When I spent a bit of time in Glasgow between universities during the mid eighties, I got quite lucky when it came to getting temporary jobs and earning money. The first job I had was working for the property surveryors, Richard Ellis, and me and my mate would traipse around the centre of the city, supping cups of coffee, looking at all the pretty girls and a range of daily newspapers and, well, just enjoying life. It really wasn’t difficult to sit in the coffee shop, and look across the road and rate the building on our list an a, b, c or d. At the end of the week we were given one hundred pounds cash in our hands and, of course, I was also signing on. Money for nothing and chicks for free and we would drift up to ‘Nicos’ in Sauchiehall Street and get blootered.
After that my next wee job was a week’s work demonstrating for four hours every day for thirty pounds a stint; that’s right demonstrating! Some ingenious director had decided that the best place to get German student look alikes for a series on the protests in Berlin at the end of sixties and into the seventies against the Vietnam War was the ‘Goethe Institut’. “German student look alikes” and they gave the job to a 1.73m Scotsman with black hair. Anyway,It was in the ‘Goethe Institut’ that I met and got friendly with Kurt and with his doctoral thesis on Nietzsche and a fondness for quoting Oswald Spengler’s, “Der Untergang des Abendlandes”I should have seen it coming. Kurt was an arrogant big shit and while it took me a wee bit of time to realise that, my mates in ‘Nicos’ soon had him sussed and there we were one afternoon having a quiet libation after a morning of “Ho, Ho, Ho Chi Minh” and Donald said when we were both in the toilet, “your mate is an arrogant big shit.”
Anyway, Kurt soon became unbearable and when one evening on Byres Rd he made the jump from telling me that Glasgow was decadent to telling me that my mum was decadent, I just cracked and tried to hit him. Unfortunately, the combination of the ten or so beers that I had drunk and the boxing skills that Kurt had acquired in the German ‘Bundesliga’ meant that while I swung at mid air he cut my face open with three lovely crisp punches. Fortunately, however, there were a few lads who broke up the no contest although they seemed more worried about Glasgow’s “miles better campaign’ being tarnished than they were about me lying in a pool of blood on the road. Kurt was sent in one direction and I in the other and off I staggered up towards Knightswood.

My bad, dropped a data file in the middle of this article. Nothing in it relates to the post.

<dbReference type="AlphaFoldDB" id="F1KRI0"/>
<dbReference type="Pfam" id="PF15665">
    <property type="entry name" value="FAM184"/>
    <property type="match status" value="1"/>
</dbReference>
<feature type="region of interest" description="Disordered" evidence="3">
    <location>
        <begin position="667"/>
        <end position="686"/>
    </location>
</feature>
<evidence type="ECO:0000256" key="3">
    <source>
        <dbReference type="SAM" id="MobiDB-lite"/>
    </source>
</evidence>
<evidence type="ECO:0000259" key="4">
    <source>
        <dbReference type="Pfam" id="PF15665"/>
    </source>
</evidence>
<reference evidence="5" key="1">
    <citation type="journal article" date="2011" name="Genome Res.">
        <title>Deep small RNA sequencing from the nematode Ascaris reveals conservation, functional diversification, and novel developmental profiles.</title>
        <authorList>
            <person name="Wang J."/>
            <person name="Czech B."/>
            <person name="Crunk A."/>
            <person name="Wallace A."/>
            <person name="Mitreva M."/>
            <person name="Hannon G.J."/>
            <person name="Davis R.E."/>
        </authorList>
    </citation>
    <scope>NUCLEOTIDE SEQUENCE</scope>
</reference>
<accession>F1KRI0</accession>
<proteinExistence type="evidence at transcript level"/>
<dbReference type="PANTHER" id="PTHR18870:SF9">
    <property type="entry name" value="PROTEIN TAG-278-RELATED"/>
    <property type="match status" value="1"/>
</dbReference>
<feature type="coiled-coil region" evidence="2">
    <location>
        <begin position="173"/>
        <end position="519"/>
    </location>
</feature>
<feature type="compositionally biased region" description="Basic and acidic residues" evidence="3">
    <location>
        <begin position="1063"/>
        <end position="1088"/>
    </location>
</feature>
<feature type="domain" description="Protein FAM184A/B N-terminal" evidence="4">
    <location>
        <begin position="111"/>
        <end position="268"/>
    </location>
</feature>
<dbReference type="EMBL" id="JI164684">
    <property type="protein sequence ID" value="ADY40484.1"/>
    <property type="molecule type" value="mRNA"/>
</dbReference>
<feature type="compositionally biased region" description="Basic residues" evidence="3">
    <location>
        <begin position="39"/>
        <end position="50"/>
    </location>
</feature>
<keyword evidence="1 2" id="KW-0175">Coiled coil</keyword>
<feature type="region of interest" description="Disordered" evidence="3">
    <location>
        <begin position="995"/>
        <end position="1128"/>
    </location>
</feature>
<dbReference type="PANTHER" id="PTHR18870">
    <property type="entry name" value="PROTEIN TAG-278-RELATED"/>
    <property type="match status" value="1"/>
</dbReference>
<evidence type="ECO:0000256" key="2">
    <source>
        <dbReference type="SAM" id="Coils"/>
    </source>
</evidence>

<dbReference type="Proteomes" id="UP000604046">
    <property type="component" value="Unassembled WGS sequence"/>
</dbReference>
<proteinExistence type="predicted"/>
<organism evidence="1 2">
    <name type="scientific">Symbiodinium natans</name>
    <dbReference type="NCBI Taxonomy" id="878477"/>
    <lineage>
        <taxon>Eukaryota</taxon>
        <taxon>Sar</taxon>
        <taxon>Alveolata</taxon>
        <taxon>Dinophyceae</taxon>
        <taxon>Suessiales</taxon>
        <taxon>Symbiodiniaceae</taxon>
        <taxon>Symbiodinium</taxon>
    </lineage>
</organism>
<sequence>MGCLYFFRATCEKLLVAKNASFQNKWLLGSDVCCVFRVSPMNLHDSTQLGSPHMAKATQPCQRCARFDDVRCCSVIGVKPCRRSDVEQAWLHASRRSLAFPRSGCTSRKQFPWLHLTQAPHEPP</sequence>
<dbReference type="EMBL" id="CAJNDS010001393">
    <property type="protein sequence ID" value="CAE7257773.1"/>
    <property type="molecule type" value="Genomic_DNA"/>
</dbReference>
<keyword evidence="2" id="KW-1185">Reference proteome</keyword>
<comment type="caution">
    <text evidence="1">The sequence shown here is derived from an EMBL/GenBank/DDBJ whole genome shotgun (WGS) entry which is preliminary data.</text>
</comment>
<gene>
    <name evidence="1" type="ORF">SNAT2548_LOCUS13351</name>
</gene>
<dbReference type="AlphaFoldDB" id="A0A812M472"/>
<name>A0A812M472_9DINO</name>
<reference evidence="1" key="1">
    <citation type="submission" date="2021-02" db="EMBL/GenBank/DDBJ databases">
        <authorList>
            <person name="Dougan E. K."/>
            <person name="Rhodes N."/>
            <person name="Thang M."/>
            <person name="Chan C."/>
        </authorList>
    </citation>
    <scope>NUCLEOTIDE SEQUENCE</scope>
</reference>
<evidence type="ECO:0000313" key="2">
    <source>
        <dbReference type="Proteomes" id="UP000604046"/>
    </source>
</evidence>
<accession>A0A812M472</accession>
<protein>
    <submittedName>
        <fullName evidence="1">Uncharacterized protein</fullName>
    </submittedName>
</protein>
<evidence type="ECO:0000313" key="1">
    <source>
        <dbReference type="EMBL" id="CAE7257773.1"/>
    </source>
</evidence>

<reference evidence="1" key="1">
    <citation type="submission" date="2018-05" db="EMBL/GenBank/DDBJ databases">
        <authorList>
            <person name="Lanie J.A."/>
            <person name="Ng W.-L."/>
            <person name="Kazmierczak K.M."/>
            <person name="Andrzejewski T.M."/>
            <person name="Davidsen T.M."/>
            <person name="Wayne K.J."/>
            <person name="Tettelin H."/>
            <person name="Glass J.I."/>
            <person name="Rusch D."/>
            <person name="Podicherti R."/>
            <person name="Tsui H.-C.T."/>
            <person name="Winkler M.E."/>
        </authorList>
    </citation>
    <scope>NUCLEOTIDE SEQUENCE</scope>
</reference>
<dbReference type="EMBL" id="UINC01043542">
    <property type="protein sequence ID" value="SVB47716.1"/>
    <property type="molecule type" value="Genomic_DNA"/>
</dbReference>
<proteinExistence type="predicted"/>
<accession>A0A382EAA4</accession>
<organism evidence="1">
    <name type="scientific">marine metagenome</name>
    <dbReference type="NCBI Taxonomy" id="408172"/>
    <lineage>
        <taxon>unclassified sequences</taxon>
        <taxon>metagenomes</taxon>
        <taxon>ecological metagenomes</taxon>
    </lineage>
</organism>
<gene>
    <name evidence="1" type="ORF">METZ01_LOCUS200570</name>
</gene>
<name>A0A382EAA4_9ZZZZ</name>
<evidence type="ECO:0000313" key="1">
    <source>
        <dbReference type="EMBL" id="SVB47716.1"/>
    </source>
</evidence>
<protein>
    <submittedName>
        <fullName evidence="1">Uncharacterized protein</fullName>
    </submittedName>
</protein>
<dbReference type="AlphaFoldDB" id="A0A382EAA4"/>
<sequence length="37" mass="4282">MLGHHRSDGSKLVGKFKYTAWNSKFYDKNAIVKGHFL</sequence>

Now Kurt’s ex-girlfriend lived in Hyndland, which as anyone knows who comes from that part of the world, is sort of between Byres Rd and Knightswood and ‘ego’ had nothing better to do than to drop in on her on his way home. So there was me sleeping my little head off when in she came to tell me that Kurt was coming round and that he was very very upset and angry and sounded like he might want to kill me. “Maybe ye shuid go”, she said, but the ten pints had made me either very brave or very foolish and apart, from anything else, I was tired, so I decided that I wasn’t going anywhere and soon there was Kurt, all two metres of him, in the room proding and poking his finger in my chest, provoking me and telling me to get up and get dressed and get out and all of a sudden there was me exploding, sticking the heid in him, watching him bounce off of the mantlepiece and bundling him out of the room and locking the door and then there was him smashing his fist through the panels on the wooden door and there was me cracking a antique vase off of the mantlepiece and there was him thinking, “well I might kill the wee bastard but he is at least going to bleed all over me.”
The following day, face badly bruised and a couple of stitches in my heid, I walked up to see Donald and my another mate, Davy. Now, you might remember Donald from the beginning of the story and you might remember that he didn’t like Kurt. Anyway, there was Donald, working under Davy’s car and when he looked up and saw my face he said, “Whit happened to ye?” Of course, I wasn’t going to lie and when Davy came to join us he asked me, “Whit’s his address?” Now, of course, I never told them but …. well anyway, I never saw Kurt again.
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